- Fantasie on Bellini's "Beatrice Di Tenda, " for cornet & piano
- Fantasy and Variations on "Actéon" for cornet & piano
- Fantasie Brillante, for cornet & ensemble
- Variations on A Tyrolean Song
- Variations on a song "Vois-tu neige qui brille" (The Beautiful Snow), for cornet & piano
- Cavatina & Variations on themes from Nabucco
- Air Varié on a Folk Song "The Little Swiss Boy", for cornet & piano
- Caprice & Variations, for cornet & piano
- Fantaisie and Variations on a German Theme, for cornet & piano
- Variations on a favorite theme by C.M. von Weber, for cornet & piano
- Variations on "Carnival of Venice," for trumpet
- Variations on a Theme from Bellini's "Norma, " for cornet & piano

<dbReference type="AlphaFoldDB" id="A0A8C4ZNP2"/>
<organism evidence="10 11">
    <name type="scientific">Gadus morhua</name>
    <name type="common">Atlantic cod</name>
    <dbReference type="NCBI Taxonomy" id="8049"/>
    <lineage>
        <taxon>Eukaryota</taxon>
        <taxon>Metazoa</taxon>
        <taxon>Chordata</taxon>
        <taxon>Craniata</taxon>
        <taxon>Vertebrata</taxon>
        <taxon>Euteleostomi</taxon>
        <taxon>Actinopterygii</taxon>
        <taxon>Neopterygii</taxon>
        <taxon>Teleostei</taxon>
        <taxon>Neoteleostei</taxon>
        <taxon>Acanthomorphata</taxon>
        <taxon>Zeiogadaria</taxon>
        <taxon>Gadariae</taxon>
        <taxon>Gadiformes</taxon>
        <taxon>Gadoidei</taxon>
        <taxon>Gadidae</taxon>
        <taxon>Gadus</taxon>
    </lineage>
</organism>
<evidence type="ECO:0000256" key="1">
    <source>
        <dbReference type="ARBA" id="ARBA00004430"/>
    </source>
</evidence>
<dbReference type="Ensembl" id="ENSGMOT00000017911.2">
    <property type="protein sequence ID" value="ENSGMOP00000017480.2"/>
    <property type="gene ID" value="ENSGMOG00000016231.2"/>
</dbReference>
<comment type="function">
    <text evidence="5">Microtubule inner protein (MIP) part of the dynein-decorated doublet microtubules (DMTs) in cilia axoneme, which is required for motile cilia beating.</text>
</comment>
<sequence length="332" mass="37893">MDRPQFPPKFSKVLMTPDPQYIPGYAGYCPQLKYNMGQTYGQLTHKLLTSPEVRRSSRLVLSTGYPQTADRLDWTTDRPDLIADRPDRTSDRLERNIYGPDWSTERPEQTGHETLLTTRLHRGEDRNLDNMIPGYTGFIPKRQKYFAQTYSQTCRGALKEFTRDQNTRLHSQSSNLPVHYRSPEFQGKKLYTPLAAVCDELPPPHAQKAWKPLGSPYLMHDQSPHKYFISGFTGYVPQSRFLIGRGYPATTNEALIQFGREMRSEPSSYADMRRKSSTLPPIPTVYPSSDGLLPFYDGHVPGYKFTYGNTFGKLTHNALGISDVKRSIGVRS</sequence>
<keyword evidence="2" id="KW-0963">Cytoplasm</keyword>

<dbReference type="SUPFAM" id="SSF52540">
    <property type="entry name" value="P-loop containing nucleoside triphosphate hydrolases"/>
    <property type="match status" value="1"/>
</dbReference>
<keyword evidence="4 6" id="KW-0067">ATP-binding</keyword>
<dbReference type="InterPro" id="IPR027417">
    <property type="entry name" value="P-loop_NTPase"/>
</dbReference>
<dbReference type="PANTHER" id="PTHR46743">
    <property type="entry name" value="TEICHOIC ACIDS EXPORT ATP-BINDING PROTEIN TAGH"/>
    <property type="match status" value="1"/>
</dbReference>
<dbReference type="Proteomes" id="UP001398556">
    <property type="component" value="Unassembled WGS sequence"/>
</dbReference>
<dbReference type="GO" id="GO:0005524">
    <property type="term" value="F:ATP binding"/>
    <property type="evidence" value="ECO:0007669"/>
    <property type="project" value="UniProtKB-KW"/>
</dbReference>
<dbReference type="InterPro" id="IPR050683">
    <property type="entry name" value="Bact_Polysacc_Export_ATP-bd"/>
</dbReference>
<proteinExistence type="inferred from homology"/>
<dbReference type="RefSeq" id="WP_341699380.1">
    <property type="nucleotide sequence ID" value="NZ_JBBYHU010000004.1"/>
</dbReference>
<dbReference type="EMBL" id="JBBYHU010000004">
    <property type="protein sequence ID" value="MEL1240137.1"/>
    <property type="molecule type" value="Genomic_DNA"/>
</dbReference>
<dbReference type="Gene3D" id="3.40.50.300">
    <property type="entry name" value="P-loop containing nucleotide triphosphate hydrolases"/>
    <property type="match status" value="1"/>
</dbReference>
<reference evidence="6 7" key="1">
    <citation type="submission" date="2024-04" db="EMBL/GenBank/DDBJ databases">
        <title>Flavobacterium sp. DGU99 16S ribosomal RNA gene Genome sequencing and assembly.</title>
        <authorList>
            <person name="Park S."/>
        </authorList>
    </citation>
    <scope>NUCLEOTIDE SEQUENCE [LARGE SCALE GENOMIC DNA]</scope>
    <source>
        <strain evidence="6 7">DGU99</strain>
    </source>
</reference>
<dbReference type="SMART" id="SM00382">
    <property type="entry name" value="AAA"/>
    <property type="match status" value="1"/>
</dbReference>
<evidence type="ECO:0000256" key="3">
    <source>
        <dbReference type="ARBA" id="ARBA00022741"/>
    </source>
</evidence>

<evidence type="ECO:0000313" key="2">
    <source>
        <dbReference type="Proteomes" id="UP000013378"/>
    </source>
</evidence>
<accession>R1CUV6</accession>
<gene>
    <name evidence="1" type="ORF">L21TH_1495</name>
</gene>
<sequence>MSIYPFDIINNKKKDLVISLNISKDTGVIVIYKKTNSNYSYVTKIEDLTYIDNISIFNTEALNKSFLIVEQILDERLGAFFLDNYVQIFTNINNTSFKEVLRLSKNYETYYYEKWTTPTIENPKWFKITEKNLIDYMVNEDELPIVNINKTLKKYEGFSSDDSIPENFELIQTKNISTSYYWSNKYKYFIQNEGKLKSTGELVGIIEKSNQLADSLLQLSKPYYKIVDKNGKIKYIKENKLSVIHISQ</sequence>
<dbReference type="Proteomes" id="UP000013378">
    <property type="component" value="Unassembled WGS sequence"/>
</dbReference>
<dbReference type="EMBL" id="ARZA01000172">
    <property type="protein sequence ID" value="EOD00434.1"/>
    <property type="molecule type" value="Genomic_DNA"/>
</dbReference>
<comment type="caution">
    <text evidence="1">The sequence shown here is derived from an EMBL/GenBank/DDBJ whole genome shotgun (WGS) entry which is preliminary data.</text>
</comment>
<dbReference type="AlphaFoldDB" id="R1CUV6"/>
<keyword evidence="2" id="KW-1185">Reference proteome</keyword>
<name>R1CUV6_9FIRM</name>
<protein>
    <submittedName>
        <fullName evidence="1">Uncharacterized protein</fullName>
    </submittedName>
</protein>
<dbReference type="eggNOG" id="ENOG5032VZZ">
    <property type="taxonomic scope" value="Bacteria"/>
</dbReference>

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One nineteenth century Frenchman with an exceptionally long name -- Joseph Jean Baptiste Laurent Arban -- is, among players of cornet and trumpet, a single-named man, Arban. His Grande méthode complète pour cornet à pistons et de saxhorn (1864) stands unchallenged as the bible of the cornet virtuoso and is likewise well known to players of the trumpet. His "Fantasy and Variations on The Carnival of Venice" is such a standard showpiece that it has been played on every wind instrument from saxophone to tuba. However, this has not gained Arban any acceptance among great composers or even very many recordings outside of his one big hit. Prior to University of Mississippi professor Charles Gates' Centaur recording Twelve Celebrated Fantasies and Airs Varies, the only performer to accord Arban his own compact disc was French trumpet virtuoso Guy Touvron for the obscure Ligia Digital label. This Centaur disc also benefits from the fact that it represents a standard Arban text in its entirety, the Twelve Celebrated Fantasies and Airs Varies as edited by Edwin Franko Goldman and published by Fischer in 1912. In addition, Gates' own skill and virtuosity are right on the money; he has chops to burn, and easily negotiates Arban's treacherous triple-tonguing and other feats of flashy instrumental showmanship. The problem with this, though, is the recording, which is not good. Recorded at a local church in Oxford, MS, the natural sound of the room, combined with the digital recording, serves to squash both cornet and Stacy Rodgers' piano into a cramped, metallic ambience reminiscent more of a sewage runoff pipe than the recital hall or a public park, the usual venues for such showy material. For the trumpet player assigned to play one of the 12 Arban solos included on this Centaur album, this will doubtless do. Nevertheless, for the average listener who wants to get an idea of what Arban was about, or even most trumpet fanciers who get a kick out of such literature, the canny, nasally electronic sound is going to be a considerable barrier to enjoyment.